Engineer Boards

# Transformers & NEC

## Recommended Posts

According to Article 240.4(F) the secondary conductors of a delta-wye transformer require a breaker for over current protection even if there is a breaker on the primary side.

What is the technical explanation though?

In the NEC handbook it delves deeper into this and says that a single phase 120V overload could cause sufficient current to cause problems for the secondary conductors but not trip the breaker on the primary (480V) side. However, I don't understand how that could happen.

In a balanced or unbalanced wye system, the phase (Ian) currents are the same as their respective line currents (Ia). So, lets say I had a 75KVA (480 - 208/120V) transformer. I would have a 100A breaker on the primary side. On the secondary side, my conductors would be rated to handle 250A. If I had an overload on one of my single phase loads and it started drawing 300A. The primary side, 100A breaker would see 300 * (208/480) = 130A on one of the phases and would trip.

Any thoughts? Thanks

##### Share on other sites
According to Article 240.4(F) the secondary conductors of a delta-wye transformer require a breaker for over current protection even if there is a breaker on the primary side.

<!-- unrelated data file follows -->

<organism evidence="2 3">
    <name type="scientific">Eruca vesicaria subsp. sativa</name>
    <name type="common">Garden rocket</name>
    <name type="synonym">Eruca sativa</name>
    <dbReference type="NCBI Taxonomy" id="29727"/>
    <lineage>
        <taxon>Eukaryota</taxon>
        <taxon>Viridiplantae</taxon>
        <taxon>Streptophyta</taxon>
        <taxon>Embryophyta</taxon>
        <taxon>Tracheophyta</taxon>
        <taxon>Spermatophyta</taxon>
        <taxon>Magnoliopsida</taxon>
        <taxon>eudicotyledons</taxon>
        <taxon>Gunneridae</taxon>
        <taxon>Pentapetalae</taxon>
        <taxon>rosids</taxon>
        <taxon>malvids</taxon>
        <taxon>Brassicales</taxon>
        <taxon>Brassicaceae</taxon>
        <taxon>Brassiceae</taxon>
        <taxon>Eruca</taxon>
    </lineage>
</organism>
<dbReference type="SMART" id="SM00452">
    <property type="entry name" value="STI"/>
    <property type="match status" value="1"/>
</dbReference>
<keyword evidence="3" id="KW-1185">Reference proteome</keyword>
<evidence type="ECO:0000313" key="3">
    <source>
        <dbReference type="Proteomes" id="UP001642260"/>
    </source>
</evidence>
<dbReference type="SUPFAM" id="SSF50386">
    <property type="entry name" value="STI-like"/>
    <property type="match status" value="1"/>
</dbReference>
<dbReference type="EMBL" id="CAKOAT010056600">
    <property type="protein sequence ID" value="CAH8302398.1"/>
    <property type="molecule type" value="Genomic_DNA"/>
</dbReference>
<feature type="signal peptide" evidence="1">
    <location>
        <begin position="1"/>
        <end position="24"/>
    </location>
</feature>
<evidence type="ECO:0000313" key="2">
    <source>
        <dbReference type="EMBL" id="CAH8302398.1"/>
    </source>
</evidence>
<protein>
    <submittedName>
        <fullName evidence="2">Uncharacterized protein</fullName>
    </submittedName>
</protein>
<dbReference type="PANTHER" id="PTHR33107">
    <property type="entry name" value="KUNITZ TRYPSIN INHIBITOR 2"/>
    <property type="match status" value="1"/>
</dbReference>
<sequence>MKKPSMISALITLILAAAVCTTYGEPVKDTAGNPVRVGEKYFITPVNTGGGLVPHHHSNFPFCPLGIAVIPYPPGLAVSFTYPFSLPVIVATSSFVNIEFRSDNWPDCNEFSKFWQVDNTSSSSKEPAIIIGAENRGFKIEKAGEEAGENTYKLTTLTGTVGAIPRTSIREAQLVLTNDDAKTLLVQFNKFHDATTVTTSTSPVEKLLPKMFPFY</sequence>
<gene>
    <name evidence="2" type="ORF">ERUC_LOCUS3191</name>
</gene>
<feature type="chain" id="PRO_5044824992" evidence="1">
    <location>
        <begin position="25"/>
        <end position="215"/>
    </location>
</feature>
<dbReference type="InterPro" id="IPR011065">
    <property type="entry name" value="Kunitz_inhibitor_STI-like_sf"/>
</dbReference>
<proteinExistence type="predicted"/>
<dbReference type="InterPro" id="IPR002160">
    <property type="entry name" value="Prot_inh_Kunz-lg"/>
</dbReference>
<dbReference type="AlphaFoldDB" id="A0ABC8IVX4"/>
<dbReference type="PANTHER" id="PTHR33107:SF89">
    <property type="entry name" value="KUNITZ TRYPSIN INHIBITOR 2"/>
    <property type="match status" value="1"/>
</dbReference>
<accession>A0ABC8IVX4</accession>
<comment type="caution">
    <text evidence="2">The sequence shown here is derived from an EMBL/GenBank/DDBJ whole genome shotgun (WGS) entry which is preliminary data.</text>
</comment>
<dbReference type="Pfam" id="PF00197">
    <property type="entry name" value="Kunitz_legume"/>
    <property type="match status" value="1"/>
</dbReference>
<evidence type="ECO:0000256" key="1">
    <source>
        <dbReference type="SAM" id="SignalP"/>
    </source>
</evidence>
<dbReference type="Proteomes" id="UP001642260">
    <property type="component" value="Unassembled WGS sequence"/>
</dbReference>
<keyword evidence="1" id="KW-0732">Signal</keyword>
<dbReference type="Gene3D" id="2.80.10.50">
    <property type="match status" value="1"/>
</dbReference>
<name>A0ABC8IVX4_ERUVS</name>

What is the technical explanation though?

In the NEC handbook it delves deeper into this and says that a single phase 120V overload could cause sufficient current to cause problems for the secondary conductors but not trip the breaker on the primary (480V) side. However, I don't understand how that could happen.

In a balanced or unbalanced wye system, the phase (Ian) currents are the same as their respective line currents (Ia). So, lets say I had a 75KVA (480 - 208/120V) transformer. I would have a 100A breaker on the primary side. On the secondary side, my conductors would be rated to handle 250A. If I had an overload on one of my single phase loads and it started drawing 300A. The primary side, 100A breaker would see 300 * (208/480) = 130A on one of the phases and would trip.

Any thoughts? Thanks

To find the actual transformer turns ratio you have to use the phase voltage. On the primary side you would use 480 however on the secondary side you would use 120. Thus 300*(120/480) = 75 amps. If this were a delta-delta then your calculation would be correct. Thus the wording in the NEC. I hope this helps.